DALLAS —

Coming into the 2018-2019 offseason, it seemed almost sad that Globe Life Park in Arlington would go out like this – with a whimper of a team and nary a bang in sight with no shot at winning anything. 

As moves became more defined and other teams started choosing the direction they wanted to go to, the Texas Rangers might…not be completely unwatchable or terrible? 

Here, in the now, there’s a different kind of buzz in the air. Hope springs eternal, sure, but it's a geyser on a day like Opening Day for baseball. 

The Rangers have played twenty-five seasons at The Ballpark. Twenty-Five years after the first, twenty-five men will step onto that field for the final 81 times that Globe Life Park exists as a baseball Temple. And before that happens, I give you twenty-five things to watch for this season.

  1. Lance Lynn after a full Spring Training

After being signed early in the winter to a three-year, $30 million dollar contract, Lance Lynn was excited to have a full, normal offseason. After all, in the previous winter, Lynn signed in the middle of Spring Training with the Twins and had a rough time getting into the swing of things. 

Lynn was later traded to the Yankees for the stretch run and pitched better but his full year wasn't quite what he was hoping for. This season, the hard-throwing righty is looking to get back to nearing the 200 inning mark, two full seasons after Tommy John surgery, and performing to around the mid-3.00 ERA level he's used to.

  1. Mike Minor with no limitations

Towards the end of his first season with the Rangers last year, lefty Mike Minor expressed some dissatisfaction with the lack of communication in how he was going to be used as the season wound down.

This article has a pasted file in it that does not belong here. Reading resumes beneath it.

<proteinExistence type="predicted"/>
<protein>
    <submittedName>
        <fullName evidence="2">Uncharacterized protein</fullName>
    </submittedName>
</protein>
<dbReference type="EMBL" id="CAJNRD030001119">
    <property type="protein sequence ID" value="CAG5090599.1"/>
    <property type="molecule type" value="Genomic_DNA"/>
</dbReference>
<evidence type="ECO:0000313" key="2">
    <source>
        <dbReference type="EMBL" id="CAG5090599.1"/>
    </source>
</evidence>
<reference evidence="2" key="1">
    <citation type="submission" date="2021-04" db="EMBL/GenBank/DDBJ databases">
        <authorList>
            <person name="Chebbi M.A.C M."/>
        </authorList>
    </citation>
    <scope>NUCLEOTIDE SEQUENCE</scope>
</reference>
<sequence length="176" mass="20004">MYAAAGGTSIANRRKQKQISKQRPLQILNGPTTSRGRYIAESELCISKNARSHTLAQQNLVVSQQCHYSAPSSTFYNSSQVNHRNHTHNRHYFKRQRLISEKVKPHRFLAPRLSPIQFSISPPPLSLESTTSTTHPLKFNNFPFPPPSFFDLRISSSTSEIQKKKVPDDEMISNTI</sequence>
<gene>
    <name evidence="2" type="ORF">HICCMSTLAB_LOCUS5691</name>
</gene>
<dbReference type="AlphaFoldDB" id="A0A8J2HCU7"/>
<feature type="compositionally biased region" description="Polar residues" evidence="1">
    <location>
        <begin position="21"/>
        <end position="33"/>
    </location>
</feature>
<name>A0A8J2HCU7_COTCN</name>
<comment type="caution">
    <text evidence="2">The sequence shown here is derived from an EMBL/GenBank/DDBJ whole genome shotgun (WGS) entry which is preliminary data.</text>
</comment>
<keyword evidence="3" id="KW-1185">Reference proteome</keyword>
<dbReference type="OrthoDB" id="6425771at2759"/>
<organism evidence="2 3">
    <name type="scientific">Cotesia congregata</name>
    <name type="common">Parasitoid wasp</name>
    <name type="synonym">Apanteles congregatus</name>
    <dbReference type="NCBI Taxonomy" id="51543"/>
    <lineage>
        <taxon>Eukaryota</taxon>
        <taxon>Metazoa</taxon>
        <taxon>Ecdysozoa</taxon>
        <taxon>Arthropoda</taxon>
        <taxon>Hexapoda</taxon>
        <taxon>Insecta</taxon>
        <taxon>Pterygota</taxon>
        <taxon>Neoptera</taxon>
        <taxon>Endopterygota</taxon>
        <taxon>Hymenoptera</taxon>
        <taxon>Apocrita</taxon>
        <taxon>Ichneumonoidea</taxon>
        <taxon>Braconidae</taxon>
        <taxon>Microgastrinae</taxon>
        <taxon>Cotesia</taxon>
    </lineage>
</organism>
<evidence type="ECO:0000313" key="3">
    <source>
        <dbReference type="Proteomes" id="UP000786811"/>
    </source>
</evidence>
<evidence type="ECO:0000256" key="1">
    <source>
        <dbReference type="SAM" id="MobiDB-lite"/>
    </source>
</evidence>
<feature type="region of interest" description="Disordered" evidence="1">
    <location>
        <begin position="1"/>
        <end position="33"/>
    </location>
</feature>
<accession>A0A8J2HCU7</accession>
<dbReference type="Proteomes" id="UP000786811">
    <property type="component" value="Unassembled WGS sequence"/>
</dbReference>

A converted reliever, and injury-plagued starter before that, Minor knew that there were going to be some limitations, but now, going into 2019, such restrictions are not in place. Mike Minor is a starter without an innings threshold. He’s the Rangers’ Opening Day starter and with the chains coming off, he's looking to prove that he still has a lot in the tank to offer.

  1. Edinson Volquez returns to Texas

Twelve years after being traded to Cincinnati for Josh Hamilton, Edinson Volquez comes back to Texas with few expectations after a 2018 lost to Tommy John surgery. 

Volquez has impressed with his velocity this Spring, though, raising some eyebrows and providing the possibility of becoming a sleeper success in the ragtag rotation. Volquez is also being counted on to be a mentor to the younger and incoming pitching staff while providing innings until they're ready.

  1. Drew Smyly can still pitch

The lefty Smyly was in the same situation with the Cubs that Volquez is in with the Rangers. He signed with Chicago before the 2018 season, knowing that he’d be rehabbing from Tommy John surgery and intending to pitch in 2019. 

RELATED: Texas Rangers hoping rebuilt arms can carry retooled rotation

Smyly will be pitching in 2019, but not for the Rangers' Opening Day opponents; the Cubs, after Chicago traded Smyly to Texas as part of a move to secure Cole Hamels for the upcoming season. 

With a full, healthy offseason under his belt, Smyly will reach his goal of taking a regular season mound for the first time in two seasons and then he hopes to show that all has not been lost during his time missed.

  1. Shelby Miller can pitch too

After a couple of superlative seasons in St. Louis, Shelby Miller’s time with the Braves and Diamondbacks has been rife with bad luck and setbacks. He lost most of his 2017 season to Tommy John surgery and then suffered a season-ending injury that put a stop to his 2018 campaign. 

RELATED: Spring Training: Rangers revamp pitching rotation after dismal 2018

Miller now joins the Rangers’ group of Tommy John starters with the hopes of reversing his bad fortunes and regaining some of that form from years gone by.

  1. Hunter Pence returns home

Arlington native Hunter Pence is excited to join the team he used to root for as a kid. Is it just temporary magic, though? After a dismal 2018, his final season with the San Francisco Giants, Pence went to play winter ball and reformatted his swing. 

That caught the eye of the Rangers and he then came to Spring Training with Texas on a non-roster invite and raked to a .315/.383/.574 slash. Now, going into his age 36 season, Pence is trying to show he’s not on his last high-socks adorned legs.